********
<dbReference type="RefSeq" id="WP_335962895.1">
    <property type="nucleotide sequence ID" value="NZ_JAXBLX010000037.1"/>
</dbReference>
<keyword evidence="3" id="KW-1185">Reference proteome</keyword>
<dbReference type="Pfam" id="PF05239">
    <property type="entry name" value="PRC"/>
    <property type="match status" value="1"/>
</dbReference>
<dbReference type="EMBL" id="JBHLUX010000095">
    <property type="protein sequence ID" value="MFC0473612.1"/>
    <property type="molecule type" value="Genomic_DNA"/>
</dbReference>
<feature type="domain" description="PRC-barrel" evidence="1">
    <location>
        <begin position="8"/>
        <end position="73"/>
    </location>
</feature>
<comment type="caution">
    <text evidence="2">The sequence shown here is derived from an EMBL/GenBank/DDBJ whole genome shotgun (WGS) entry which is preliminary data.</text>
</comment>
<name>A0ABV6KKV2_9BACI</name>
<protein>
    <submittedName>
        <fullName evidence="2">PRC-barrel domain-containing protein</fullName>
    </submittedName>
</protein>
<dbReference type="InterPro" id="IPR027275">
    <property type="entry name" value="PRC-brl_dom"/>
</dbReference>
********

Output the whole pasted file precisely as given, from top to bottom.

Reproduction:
<dbReference type="RefSeq" id="WP_335962895.1">
    <property type="nucleotide sequence ID" value="NZ_JAXBLX010000037.1"/>
</dbReference>
<keyword evidence="3" id="KW-1185">Reference proteome</keyword>
<dbReference type="Pfam" id="PF05239">
    <property type="entry name" value="PRC"/>
    <property type="match status" value="1"/>
</dbReference>
<dbReference type="EMBL" id="JBHLUX010000095">
    <property type="protein sequence ID" value="MFC0473612.1"/>
    <property type="molecule type" value="Genomic_DNA"/>
</dbReference>
<feature type="domain" description="PRC-barrel" evidence="1">
    <location>
        <begin position="8"/>
        <end position="73"/>
    </location>
</feature>
<comment type="caution">
    <text evidence="2">The sequence shown here is derived from an EMBL/GenBank/DDBJ whole genome shotgun (WGS) entry which is preliminary data.</text>
</comment>
<name>A0ABV6KKV2_9BACI</name>
<protein>
    <submittedName>
        <fullName evidence="2">PRC-barrel domain-containing protein</fullName>
    </submittedName>
</protein>
<dbReference type="InterPro" id="IPR027275">
    <property type="entry name" value="PRC-brl_dom"/>
</dbReference>